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Human outbreaks of acute Chagas disease acquired by oral transmission

In humans, the possibility of oral transmission of T. cruzi has recently been considered a serious issue because microepidemic or epidemic episodes of acute Chagas disease have been increasingly reported in areas without domiciliated triatomines or with a low level of domestic infestation by triatomines. When various serious acute cases appear at the same time in a family or a community, or during a common meal (meetings, celebrations), systematic inquiry generally raises suspicion of an oral route of contamination and its origin. Several cases are reported below.

The first outbreak of acute Chagas disease due to oral transmission was reported in 1968124: 17 simultaneous cases with acute myocarditis occurred in March 1965, in a rural school from Teutonia, situated in Estrela, the Rio Grande do Sul state in Brazil. The inquiry showed that the first clinical signs appeared 13—19 days after the infection, and during this epidemic period, five people died before 40 days. The points suggesting oral transmission were (1) the occurrence of 17 serious cases at the same time; (2) the lack of cutaneous or mucosal injury in the patients; (3) the lack of triatomines in the school; and (4) the presence of a Didelphis spp. infected with T. cruzi in the school. Accordingly, the authors favored the hypothesis that food contaminated by the anal gland secretions of the opossum were ingested.

In the Amazon region, reports of acute cases due to oral transmission are more common. In October 1986, 7—22 days after a meeting at a farm in Catole do Rocha, in the Paraiba state in Brazil, 26 acute cases of Chagas disease were identified.125 The patients had a febrile illness associated with bilateral eyelid and lower limb edema, mild hepatosplenomegaly, lymphadenopathy, and occasionally a skin rash. One 74-year-old patient died. In this outbreak, it seemed that an infected opossum could have deposited infective anal gland secretions over the sugar cane crusher. Between 1988 and 2005, 233 cases including 183 (78.5%) during outbreaks (mean, four individuals), probably due to oral transmission, were reported in Para, Amapa, and Maranhao, Brazil.126 In these cases, the most frequent clinical signs were fever, headache, myalgia, pallor, dyspnea, swelling of the legs, facial edema, abdominal pain, myocarditis, and exanthema. These grouped cases appeared mostly in July (19 cases) and August (25 cases), with the highest numbers in October (40 cases) and November (43 cases). This seasonality raised the suspicion of the consumption of contaminated beverages as the source of oral transmission because at that time there was a very high production and consumption of different juices from palm tree fruits, sugar cane, and other sources. In 2005 in Santa Catarina, Brazil, sugar cane juice was implicated as the source of infection (24 cases and several deaths),127 while the consumption of agai, the fruit of a palm of the Aracaceae family, was reported to be the source of infection in several outbreaks in the Brazilian Amazon.128,129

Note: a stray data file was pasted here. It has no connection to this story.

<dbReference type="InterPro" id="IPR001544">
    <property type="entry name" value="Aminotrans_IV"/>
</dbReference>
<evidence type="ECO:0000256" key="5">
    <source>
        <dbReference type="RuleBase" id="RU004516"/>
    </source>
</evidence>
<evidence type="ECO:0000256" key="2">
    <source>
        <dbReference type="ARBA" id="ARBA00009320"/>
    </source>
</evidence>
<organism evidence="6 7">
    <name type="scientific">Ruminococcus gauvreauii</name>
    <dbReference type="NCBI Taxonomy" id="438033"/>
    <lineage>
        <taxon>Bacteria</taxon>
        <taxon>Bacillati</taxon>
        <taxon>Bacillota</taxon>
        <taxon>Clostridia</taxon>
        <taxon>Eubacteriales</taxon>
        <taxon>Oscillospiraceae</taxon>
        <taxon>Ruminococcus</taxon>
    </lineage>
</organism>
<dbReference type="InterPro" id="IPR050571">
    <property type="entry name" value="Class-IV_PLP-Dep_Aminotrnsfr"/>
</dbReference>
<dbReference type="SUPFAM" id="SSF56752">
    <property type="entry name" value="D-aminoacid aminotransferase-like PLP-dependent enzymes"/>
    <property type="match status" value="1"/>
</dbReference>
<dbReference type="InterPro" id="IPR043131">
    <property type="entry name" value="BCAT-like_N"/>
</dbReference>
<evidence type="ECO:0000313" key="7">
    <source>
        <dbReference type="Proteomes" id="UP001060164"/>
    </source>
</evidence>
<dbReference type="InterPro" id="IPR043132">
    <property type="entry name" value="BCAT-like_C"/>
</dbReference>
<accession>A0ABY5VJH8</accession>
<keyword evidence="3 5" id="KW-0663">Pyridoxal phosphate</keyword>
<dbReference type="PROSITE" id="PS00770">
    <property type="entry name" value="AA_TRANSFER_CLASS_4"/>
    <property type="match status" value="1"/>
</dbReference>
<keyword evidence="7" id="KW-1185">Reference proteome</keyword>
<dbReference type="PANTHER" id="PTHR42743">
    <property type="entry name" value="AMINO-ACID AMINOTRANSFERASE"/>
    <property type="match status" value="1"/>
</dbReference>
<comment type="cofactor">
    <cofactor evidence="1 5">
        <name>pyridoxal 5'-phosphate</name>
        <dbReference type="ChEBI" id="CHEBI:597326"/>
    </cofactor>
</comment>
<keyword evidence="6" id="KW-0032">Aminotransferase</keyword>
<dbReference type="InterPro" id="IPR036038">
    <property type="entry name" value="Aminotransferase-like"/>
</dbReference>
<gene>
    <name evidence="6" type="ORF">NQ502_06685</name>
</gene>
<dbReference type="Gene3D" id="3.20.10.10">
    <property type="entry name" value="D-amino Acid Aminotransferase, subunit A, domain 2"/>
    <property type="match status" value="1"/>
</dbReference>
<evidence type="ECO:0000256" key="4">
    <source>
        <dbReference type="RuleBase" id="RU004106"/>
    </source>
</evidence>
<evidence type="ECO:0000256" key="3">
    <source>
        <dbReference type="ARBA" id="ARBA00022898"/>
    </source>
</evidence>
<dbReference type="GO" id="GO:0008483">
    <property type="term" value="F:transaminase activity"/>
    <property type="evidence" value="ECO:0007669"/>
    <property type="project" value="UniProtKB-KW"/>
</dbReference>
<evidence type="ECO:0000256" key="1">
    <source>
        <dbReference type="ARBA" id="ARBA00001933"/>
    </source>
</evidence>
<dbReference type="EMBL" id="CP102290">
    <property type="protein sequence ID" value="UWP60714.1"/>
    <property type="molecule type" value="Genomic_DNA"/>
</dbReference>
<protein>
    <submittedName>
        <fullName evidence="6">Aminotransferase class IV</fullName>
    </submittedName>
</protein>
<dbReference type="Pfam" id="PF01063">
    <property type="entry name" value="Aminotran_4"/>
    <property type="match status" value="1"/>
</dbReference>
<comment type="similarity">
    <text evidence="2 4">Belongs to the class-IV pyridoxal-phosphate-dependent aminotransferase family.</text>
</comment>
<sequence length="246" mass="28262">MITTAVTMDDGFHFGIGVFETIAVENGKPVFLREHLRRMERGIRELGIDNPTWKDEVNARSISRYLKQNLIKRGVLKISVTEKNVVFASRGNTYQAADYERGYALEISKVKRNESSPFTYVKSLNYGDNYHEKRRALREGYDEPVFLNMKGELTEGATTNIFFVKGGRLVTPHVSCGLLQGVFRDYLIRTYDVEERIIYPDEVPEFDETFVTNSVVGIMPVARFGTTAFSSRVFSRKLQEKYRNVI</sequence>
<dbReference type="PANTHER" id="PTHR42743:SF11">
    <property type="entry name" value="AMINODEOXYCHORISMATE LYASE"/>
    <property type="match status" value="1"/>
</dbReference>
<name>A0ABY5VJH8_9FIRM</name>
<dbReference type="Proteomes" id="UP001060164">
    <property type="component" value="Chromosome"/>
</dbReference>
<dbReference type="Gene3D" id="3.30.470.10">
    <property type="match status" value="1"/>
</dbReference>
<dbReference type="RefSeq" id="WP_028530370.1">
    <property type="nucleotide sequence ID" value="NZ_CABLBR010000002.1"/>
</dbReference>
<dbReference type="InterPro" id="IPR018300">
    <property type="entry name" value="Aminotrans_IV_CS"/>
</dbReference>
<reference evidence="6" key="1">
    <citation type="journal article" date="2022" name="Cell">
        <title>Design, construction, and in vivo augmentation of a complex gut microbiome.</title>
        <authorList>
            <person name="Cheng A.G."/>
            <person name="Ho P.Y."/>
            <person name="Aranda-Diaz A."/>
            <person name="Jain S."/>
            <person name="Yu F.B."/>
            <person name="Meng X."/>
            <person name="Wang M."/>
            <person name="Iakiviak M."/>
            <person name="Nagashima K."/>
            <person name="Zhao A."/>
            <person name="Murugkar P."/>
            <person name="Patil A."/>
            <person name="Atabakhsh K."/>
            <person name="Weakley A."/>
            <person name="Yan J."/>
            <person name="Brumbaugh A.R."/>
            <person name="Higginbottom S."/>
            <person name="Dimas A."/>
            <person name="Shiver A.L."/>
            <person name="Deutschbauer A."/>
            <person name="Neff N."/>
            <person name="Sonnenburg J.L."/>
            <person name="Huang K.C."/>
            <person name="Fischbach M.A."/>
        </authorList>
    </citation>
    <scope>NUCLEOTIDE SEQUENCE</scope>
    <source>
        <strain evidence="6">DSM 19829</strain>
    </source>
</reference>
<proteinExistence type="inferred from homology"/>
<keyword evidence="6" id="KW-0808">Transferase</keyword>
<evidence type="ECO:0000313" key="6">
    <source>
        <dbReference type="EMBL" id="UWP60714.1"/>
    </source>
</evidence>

Outside Brazil, where it is estimated that over 1500 patients in 6 states of the Amazon region have been infected through oral transmission,130 several outbreaks have been reported in Columbia and Venezuela,131-133 where the largest outbreak described occurred with 103 cases in the same school in Caracas city, 1 in French Guyana,134 and 1 in Bolivia.135 Through all these reports, the main sources of oral transmission were clearly the homemade fruit juices contaminated by infected tria- tomine feces or infected Didelphidae secretions.136 Note that the consumption of crude or undercooked meat of a T. cruzi-infected animal—even if very unusual and never evidenced—might also be a source of oral transmission.

The recent increase of oral transmission in the Amazon is related to the new scenarios of Chagas disease, which are related to the human impact on fauna and triatomines.7,131 Due to the deforestation associated with new human settlements, the forest balance of zoonotic cycles of T. cruzi is disturbed. The triatomines move in search of new hosts and new habitats to urban areas, most often attracted by lights. Accordingly, oral transmission should be considered in areas of humid tropical forest other than the Amazon, particularly those suffering from deforestation, because in this context, forest triatomine species may adapt to the anthropized medium. The approximation of the vectors to humans creates a situation of transmission risk, especially via the oral route.

 
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